“In other circumstances, such an appointment would be a reason for joy and a sign of great esteem and trust in my regard, but in the present context, it will be perceived by all as a verdict of condemnation of my work, and therefore as a punishment,” Viganò wrote to the pope on July 7, 2011. He suggested that “the Holy Father has certainly been kept in the dark.”
The butler agreed and sought an unorthodox way to get the pope’s attention. Through intermediaries, Gabriele reached out to Gianluigi Nuzzi, an Italian investigative reporter. In clandestine coffee bar meetings, anonymous associates of Gabriele vetted Nuzzi, the journalist later wrote, and drove him around in circles to shake loose potential followers. When Nuzzi jumped through sufficient hoops, he met Gabriele in an empty apartment near the Vatican furnished with only a plastic chair. The two established secret Thursday meetings, and Gabriele left letters in drop boxes; Nuzzi sewed a computer thumb drive into his necktie. One day, the butler showed up to the rendezvous empty-handed, only to reveal 13 pages of documents taped to his back, under his jacket. Nuzzi, who referred to his secret source as “Maria,” used the material to write “His Holiness: The Secret Papers of Pope Benedict XVI,” a blockbuster book published last year.
Pope Benedict’s bureaucracy
When he became Pope, many considered Benedict to be much more conservative than his predecessor John Paul II. Post columnist E.J. Dionne Jr. interviewed Benedict — then Cardinal Joseph Ratzinger — nearly 30 years ago and now reflects on the Pope’s legacy.
As the media hunted for moles, or “crows” as they are known in Italian, Gabriele’s office mate, Monsignor Georg Gaenswein — a former ski instructor and papal confidant known as Gorgeous George — cracked the case. Vatican gendarmes found 82 boxes of documents in the butler’s apartment and arrested him. He was tried, convicted and jailed for several months before the pope personally pardoned him.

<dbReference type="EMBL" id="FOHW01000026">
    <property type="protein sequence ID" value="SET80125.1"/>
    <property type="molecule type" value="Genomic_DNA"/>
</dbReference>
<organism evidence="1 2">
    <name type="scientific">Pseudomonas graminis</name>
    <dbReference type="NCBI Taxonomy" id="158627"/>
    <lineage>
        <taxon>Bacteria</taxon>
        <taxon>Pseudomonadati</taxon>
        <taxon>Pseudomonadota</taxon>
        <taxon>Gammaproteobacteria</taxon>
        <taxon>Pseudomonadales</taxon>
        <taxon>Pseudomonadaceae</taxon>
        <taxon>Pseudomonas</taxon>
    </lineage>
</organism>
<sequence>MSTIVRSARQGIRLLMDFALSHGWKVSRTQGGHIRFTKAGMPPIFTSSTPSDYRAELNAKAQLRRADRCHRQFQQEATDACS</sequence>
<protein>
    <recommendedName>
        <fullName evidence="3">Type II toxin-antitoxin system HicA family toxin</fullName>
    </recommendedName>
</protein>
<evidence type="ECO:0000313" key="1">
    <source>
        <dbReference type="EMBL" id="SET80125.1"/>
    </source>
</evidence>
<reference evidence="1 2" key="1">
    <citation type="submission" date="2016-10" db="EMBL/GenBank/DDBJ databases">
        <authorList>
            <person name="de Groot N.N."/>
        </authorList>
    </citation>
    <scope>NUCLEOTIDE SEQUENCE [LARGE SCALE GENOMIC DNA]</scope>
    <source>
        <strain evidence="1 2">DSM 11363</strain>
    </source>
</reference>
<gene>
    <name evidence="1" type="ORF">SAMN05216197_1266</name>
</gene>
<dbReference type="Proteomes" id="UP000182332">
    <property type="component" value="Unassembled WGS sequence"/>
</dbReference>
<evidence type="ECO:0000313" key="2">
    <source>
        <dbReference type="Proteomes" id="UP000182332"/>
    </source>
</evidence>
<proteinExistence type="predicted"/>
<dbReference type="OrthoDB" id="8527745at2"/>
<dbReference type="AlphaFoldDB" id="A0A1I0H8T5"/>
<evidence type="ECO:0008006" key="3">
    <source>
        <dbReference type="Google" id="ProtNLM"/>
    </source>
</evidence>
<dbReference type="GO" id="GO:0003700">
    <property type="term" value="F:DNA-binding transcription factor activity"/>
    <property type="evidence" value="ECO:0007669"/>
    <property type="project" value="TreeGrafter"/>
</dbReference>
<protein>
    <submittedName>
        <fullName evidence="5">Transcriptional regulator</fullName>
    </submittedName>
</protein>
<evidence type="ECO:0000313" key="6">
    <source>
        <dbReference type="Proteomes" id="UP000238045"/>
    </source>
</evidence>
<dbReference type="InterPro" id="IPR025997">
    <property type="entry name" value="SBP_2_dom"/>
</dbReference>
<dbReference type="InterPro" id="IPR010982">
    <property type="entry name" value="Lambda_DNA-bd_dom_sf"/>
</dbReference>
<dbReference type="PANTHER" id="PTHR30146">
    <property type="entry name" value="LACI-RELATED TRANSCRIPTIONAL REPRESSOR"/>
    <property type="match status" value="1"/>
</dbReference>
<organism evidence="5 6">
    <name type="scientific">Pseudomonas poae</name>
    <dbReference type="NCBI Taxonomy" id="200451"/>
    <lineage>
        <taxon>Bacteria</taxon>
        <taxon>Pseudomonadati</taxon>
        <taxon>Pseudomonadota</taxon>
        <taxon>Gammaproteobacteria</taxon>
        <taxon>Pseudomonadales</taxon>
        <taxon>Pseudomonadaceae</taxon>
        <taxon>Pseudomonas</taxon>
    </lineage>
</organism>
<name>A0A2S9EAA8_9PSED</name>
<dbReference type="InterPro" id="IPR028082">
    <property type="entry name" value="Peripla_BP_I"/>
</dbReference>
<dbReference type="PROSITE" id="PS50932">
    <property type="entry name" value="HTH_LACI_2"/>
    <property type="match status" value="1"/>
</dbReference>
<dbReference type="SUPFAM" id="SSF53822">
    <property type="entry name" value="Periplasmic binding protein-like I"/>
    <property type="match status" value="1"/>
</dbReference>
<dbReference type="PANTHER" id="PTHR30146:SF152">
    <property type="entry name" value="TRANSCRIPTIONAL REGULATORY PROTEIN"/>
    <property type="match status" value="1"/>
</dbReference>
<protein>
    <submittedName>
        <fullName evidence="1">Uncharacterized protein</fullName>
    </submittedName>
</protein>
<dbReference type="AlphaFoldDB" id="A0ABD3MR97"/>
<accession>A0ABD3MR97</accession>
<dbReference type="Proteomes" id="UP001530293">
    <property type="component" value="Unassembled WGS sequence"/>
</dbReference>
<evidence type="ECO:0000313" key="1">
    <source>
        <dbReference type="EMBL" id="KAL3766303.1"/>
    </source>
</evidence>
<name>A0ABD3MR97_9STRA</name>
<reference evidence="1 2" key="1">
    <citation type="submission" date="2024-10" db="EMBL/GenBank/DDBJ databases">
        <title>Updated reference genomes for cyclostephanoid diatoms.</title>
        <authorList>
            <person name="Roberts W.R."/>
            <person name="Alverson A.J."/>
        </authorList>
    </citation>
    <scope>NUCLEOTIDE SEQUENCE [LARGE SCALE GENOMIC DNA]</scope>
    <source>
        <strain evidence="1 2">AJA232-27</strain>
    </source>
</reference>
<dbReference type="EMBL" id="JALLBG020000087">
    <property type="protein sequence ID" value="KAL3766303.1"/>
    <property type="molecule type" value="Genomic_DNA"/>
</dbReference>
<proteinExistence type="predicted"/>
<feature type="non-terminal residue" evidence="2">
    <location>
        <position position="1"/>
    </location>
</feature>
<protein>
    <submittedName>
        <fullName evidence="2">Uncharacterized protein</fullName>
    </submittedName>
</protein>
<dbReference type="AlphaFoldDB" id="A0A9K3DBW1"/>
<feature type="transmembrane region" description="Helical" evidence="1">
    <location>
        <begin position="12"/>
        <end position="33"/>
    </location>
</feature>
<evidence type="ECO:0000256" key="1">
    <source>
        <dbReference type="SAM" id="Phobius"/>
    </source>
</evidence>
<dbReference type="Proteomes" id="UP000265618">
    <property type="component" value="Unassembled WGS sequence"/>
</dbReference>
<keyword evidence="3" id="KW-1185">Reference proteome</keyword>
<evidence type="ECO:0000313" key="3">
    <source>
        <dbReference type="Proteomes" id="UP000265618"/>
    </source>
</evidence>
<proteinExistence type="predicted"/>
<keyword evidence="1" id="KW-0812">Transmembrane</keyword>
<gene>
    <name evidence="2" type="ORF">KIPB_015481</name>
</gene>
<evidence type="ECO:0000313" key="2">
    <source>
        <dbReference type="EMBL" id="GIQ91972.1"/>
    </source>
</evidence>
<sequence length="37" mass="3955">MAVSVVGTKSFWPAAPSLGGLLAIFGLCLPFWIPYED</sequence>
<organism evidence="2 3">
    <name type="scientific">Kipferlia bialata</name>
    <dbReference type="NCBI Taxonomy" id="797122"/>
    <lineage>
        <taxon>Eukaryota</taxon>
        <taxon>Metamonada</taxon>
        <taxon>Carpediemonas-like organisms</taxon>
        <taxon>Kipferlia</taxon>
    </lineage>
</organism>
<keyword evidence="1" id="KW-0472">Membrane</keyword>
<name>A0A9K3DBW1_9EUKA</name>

“Seeing evil and corruption everywhere in the church, I finally reached a point of degeneration, a point of no return, and could no longer control myself,” Gabriele explained to Vatican investigators. A shock, “perhaps through the media,” Gabriele continued, could “bring the church back on the right track.”
If the intention of the leaks was to force the ouster of Tarcisio Bertone — the secretary of state blamed for exiling Viganò and undercutting reforms — the effort failed.
While Benedict was the public face of the universal church, Bertone, for now, remains the private power broker who runs the Vatican on a daily basis. In 2006, Benedict appointed Bertone, his longtime doctrinal sidekick, to secretary of state — the second-most-powerful position in the Vatican. An amiable, soccer aficionado who shares the pope’s passion for cats, Bertone, 78, had little international experience. This prompted concern among the church’s elite diplomatic corps, which interpreted his appointment as a threat to the traditional Vatican career track. Bertone bore out their fears, essentially doing away with papal audiences for returning ambassadors. He ensured that many of the newly elevated cardinals were Italian loyalists, and he adopted a wide-ranging travel schedule that many considered an overreach.